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Interview with Rosemary Irwin.


Between 27th April and 5th May 2015 Rosemary will be following in the footsteps of the great pioneering eighteenth century naturalist and writer, Gilbert White. Rosemary will be walking the 74 miles from Gilbert White’s former home in Selborne to Oriel College, Oxford.


Tell me why you have planned this walk and what it will involve ?

Although the main purpose of the walk is to commemorate the great 18th century naturalist the Reverend Gilbert White and to make him better known, it is also all about raising valuable money for the Gilbert White and the Oates Collections project to renovate the Museum in Selborne and create new exhibitions. The route starts at his former home, The Wakes (now the Museum) and takes in the counties of Hampshire, Berkshire and Oxfordshire. Over 80 people have so far signed up to walk in the footsteps Gilbert would have taken at least once a year to fulfil his role as fellow of Oriel College, and more have sponsored.
What’s the connection with Captain Oates – why is it the Gilbert White Museum and Oates Collection?

Because the museum was founded by a member of the Oates family, Robert Washington Oates, whose uncle, Captain Oates, accompanied Captain Scott on his ill-fated journey to the South Pole in 1911 – 1912, he is commemorated alongside Gilbert White in an imaginative exhibition about great explorers.

Gilbert White is much less well known than Captain Oates and yet he deserves to be equally famous. Why is that?

Gilbert was a great and very appealing man, an author, scientist and a naturalist and this walk is to allow more people to get to know of him and understand him. He is known as the founder of ecology because he observed the nature that he saw and how the different species and growing things interacted with each other. He ‘observed narrowly’ on his travels and made detailed notes . Nowadays naturalists can base their research on his findings, which act as a benchmark. Even more important, he was an author of genius, of one of the greatest and most well-loved books in the English language. Never out of print and translated into numerous languages, his Natural History of Selborne is a wonderful bedtime read, full of anecdotes about 18th century life in an English village.

But why are you so passionate about Gilbert White, enough to walk 75 miles in his memory?

Not only because he was a great man, a scientist, a writer of genius, a lover of nature and gardens, someone who could classify ‘little brown birds’ by their songs into different species (imagine doing that without a taperecorder). But I also think he was so human and lacking in pomposity, in an age when it was very easy to be pompous. He was very popular in his village, loved by his enormous family and he delighted in all wild and living things. In addition to his marvellous book he has also left his diaries and we have the letters he received from his friends, so we know a great deal about him and he comes to life as a hugely engaging character over the space of nearly 300 years (he was born in 1720). He also had a delightful sense of humour and cared deeply about the poor.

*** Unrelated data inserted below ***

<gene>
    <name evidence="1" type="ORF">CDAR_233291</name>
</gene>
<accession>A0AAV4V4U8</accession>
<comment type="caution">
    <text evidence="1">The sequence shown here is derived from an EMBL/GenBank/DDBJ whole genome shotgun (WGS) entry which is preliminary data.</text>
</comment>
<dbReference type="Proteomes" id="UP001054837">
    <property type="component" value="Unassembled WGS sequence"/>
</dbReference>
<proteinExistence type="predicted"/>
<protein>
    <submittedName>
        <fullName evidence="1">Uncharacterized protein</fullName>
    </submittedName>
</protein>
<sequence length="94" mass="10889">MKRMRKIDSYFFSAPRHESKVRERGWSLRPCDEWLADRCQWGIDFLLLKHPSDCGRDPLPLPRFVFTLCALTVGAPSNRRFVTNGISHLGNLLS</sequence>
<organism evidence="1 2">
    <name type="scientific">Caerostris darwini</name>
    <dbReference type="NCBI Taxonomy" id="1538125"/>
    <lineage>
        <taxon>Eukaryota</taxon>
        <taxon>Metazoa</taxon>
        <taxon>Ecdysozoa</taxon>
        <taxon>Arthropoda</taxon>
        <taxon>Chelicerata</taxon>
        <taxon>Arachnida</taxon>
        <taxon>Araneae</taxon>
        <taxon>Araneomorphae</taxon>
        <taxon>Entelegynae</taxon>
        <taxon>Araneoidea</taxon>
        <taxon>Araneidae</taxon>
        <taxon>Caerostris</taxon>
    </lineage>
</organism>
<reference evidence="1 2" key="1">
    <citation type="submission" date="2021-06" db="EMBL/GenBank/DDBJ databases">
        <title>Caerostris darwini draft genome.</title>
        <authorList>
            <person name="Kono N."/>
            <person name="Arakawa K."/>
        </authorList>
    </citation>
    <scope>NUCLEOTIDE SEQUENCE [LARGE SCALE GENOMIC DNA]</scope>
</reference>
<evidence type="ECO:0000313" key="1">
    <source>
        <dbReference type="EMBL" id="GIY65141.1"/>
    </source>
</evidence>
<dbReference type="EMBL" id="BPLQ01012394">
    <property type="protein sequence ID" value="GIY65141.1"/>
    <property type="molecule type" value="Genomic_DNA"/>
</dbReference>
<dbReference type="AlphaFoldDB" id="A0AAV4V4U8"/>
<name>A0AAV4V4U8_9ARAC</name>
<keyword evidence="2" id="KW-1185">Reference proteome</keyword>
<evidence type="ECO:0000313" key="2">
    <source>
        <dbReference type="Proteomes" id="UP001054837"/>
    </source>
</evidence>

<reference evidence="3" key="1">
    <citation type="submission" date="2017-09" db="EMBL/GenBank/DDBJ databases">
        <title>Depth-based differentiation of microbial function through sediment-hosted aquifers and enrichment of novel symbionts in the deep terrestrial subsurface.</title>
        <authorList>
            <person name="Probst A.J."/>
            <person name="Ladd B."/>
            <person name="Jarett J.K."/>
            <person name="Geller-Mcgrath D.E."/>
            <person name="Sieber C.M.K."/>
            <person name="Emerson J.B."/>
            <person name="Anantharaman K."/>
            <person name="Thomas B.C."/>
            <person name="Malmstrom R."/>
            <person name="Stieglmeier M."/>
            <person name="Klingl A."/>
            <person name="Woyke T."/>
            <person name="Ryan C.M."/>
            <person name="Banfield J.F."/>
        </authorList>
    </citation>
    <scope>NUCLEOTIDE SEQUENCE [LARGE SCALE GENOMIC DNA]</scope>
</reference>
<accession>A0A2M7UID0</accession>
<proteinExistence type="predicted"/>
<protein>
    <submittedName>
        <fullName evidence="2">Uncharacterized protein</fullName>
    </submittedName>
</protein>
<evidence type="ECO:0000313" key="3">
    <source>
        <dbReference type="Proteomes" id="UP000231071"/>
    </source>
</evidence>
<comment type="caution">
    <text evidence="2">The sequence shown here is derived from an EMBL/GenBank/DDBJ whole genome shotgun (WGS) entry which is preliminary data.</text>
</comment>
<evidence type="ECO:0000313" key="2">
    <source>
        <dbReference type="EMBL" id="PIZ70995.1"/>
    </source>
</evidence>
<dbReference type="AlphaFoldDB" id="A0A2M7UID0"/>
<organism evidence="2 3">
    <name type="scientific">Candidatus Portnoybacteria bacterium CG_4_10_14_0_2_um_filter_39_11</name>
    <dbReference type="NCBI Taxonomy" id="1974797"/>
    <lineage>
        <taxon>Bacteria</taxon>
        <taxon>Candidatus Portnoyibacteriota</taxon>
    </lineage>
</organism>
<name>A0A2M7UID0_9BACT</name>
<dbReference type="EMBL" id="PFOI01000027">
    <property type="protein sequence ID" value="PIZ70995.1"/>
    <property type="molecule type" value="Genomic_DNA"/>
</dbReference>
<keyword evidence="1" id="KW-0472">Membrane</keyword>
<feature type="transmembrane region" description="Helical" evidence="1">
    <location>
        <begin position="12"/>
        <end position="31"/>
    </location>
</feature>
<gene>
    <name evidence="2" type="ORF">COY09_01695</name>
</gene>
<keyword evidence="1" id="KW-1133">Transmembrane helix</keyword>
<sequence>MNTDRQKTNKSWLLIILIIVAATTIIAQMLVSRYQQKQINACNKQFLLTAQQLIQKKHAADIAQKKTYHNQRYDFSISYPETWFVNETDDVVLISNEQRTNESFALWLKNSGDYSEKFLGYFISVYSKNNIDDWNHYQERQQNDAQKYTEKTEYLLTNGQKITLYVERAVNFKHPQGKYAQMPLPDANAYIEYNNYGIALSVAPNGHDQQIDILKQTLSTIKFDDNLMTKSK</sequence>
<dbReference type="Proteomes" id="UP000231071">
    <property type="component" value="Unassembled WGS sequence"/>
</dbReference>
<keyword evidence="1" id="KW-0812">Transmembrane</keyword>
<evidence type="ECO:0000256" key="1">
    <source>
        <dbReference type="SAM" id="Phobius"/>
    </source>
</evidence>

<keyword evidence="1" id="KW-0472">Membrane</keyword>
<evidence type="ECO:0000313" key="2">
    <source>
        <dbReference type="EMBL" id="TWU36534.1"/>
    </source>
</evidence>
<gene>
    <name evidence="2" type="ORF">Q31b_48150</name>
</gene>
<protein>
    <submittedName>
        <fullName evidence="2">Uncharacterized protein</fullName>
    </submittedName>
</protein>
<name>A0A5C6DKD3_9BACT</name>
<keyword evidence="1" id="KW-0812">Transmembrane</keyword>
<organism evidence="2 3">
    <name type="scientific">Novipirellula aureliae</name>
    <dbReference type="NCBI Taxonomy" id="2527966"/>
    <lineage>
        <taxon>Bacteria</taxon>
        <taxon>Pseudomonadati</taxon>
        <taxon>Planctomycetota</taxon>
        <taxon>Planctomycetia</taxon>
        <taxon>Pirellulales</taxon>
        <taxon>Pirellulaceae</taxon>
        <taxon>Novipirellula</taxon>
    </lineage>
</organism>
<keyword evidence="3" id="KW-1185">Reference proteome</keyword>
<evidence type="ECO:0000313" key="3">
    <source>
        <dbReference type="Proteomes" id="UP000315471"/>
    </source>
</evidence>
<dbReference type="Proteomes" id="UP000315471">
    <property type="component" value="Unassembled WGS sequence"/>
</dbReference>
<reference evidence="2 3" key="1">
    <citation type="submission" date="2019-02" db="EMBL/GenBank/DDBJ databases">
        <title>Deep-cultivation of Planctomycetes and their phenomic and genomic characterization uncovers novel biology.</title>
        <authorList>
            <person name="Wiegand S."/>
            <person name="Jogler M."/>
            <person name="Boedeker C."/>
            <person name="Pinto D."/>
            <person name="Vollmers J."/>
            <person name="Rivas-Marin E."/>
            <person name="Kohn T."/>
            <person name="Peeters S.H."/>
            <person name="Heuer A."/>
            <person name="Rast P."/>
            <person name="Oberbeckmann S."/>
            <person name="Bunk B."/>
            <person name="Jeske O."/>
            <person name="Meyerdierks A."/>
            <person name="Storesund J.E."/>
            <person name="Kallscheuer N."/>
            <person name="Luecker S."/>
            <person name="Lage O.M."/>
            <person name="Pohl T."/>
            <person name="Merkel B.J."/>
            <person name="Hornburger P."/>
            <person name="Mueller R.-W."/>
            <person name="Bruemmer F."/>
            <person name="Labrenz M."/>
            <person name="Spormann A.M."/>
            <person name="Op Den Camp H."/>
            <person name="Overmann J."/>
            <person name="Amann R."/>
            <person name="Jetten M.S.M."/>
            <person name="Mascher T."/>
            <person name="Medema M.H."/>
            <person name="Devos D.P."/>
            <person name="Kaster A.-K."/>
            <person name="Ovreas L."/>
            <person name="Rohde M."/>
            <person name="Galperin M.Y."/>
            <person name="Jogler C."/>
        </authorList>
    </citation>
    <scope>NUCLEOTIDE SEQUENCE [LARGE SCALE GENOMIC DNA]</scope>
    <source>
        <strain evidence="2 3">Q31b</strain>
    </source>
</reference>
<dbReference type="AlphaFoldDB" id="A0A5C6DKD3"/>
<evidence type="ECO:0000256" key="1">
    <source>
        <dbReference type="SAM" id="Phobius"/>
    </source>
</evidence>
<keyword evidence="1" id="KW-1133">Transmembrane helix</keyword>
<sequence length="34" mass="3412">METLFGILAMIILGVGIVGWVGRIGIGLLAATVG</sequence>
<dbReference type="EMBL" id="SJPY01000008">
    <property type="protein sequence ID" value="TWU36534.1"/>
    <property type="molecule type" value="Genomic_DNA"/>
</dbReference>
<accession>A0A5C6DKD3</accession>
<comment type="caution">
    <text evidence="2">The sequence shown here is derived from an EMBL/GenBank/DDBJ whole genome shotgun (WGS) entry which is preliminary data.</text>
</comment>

Tell us more about the Natural History of Selborne?

It is made up of letters written by Gilbert to two naturalists of the day, and which his brother Benjamin published in 1789. He described indexing the book as ‘an occupation full as entertaining as that of darning stockings, though by no means as advantageous to society’. He was very nervous about its publication and how it would be received ‘ like a schoolboy who has done some mischief, and does not know whether he is to be flogged for it or not’. But it was a huge success. Here is a photo of the manuscript which is the Gilbert White’s House most prized possession. ‘Mr. White’s book is excellent; for I beheld the end of it with the pensive regret with which a traveller looks upon the setting sun’. Review of Selborne in The Topographer, April 1789

And what about his concern for the poor of Selborne?

Gilbert was always very concerned about the poor – whether they had enough to eat, whether they had warm clothes in the winter, whether they had a sound roof over their heads. He often gave money to the poor and in his 1750s account books there is a note ‘ A petticoat for Tull’s naked wench, 2s.6d’. But he was essentially a humble man too, and when he died he left instructions that he should be buried outside the church in Selborne that he served for so long, and that he should be carried there by ‘6 honest day labouring men’.

Tell us about Gilbert the gardener?

In addition to his achievements as an author and a naturalist, Gilbert White was also a prolific gardener. On his move to The Wakes, in Selborne, he quickly became a formidable producer of flowers and vegetables, and he must have fed many of his poor neighbours. He made many of them aware of the potato, which became a staple crop for the poor and saved many from near-starvation.

Why are you walking to Oxford?

Gilbert White made the journey to his old college, Oriel, regularly, battling out through the sunken lanes which in winter were often so flooded that Selborne was nearly cut off. He was a fellow of the college, dean for a year, and university proctor, so he had to be there a good deal. But he loathed coaches and was often coach sick – indeed we know that he was very ill en route to Oxford in 1752 and he gave his travelling companion, Jenny Croke, the daughter of his Oxford landlady, a present in recompense. So he would have made the journey on horseback, and his pony was called Mouse. Gilbert would have probably gone by what are now major roads, and we could do the same but it wouldn’t be much fun.